Well, let’s see. People invest emotionally in their identities. If you take a genderqueer person who has identified for years as pansexual, for example, they are likely strongly attached to both “genderqueer” and “pansexual.”

Perhaps years ago as a teenager, those labels helped them out of a morass of anxiety or depression over gender and sexuality issues that led to rejection from many of their peers.

Then comes along a person who identifies, say, as nonbinary and bisexual. They’re just as attached to their identities, maybe for almost identical reasons, and before long the two begin to clash and argue, even though at their core, each believes strongly in the same values — that gender and sexual orientation are social constructs that exist on a continuum, that all humans deserve love and respect regardless of such constructs, and that judging or discriminating against people because of sexuality or gender ought to be considered morally wrong.

Then it turns out they’re arguing because neither of them has spent time studying gender theory. They’ve each heard negative things about bisexuality or pansexuality. They’ve each heard negative things about nonbinary or genderqueer.

They each attack negative ideas that are mostly straw men. They conflate the label with the person and misunderstand the commonality that lies underneath their labels.

I realize this may sound unusual for folks who mostly associate with highly educated people who cut their teeth on Judith Butler, but I run into people every day who are strongly attached to labels without any real grasp of the history of the labels or how other people might understand them.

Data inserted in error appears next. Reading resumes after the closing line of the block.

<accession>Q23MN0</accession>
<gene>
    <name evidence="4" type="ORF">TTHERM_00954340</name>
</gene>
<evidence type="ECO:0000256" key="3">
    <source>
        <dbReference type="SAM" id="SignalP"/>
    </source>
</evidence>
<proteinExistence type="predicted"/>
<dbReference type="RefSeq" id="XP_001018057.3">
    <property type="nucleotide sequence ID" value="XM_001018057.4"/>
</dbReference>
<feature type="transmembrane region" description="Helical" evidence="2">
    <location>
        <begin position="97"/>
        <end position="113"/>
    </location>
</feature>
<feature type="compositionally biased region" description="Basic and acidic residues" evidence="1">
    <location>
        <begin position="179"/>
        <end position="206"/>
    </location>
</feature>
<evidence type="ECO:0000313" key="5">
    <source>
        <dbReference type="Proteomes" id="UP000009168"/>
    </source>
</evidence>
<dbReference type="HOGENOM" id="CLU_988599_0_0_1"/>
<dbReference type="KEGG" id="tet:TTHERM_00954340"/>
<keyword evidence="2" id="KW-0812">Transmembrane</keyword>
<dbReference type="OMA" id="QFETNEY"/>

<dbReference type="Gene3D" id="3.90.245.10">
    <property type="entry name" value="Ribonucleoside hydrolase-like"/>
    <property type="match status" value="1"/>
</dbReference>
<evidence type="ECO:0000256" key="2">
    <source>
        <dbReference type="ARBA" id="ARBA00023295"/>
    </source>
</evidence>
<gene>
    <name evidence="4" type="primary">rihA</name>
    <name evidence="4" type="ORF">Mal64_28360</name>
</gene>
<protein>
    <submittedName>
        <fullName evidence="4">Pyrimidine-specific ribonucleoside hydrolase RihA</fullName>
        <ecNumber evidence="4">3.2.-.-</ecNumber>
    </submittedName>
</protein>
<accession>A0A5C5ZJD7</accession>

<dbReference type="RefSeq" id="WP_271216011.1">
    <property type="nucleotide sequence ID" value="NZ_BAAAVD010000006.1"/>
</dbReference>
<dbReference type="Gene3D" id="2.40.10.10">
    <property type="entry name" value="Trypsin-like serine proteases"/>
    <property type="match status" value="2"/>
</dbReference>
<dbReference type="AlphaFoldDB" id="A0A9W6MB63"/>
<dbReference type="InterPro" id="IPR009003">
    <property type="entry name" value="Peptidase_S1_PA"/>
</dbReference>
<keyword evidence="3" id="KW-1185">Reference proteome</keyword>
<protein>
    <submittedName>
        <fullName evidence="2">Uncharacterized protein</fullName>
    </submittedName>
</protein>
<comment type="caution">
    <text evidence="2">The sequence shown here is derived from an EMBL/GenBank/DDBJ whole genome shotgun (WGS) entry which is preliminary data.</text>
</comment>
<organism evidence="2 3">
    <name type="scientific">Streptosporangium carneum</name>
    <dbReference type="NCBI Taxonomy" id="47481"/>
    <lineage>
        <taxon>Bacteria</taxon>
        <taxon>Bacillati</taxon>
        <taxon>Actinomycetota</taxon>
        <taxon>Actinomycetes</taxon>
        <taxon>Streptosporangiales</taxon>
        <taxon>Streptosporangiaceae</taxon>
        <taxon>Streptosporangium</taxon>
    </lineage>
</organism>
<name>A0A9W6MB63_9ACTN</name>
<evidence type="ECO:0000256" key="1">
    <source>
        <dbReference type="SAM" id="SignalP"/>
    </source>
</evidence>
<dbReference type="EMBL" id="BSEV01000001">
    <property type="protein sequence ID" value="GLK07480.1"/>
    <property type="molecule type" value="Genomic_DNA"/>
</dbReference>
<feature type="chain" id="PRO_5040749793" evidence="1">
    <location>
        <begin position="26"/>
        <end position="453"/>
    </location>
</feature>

Sorry to be so long winded!

I guess what I’m really asking for is a relatively concise vocabulary guide for queer-label questioners that focuses on how much people have in common rather than on how much they differ.

I mean as basic as starting with lesbian, gay, bisexual, and transgender — then moving on to other common labels like pan, ace, gender fluid, genderqueer, and so on.

I realize guides like this already exist, but I’ve never seen one written by anyone with your background and sensibilities, and I think you could do a great job with it.

The need is certainly there!

Written by

Writer. Runner. Marine. Airman. Former LGBTQ and HIV activist. Former ActUpNY and Queer Nation. Polyglot. Middle-aged, uppity faggot. jamesfinnwrites@gmail.com

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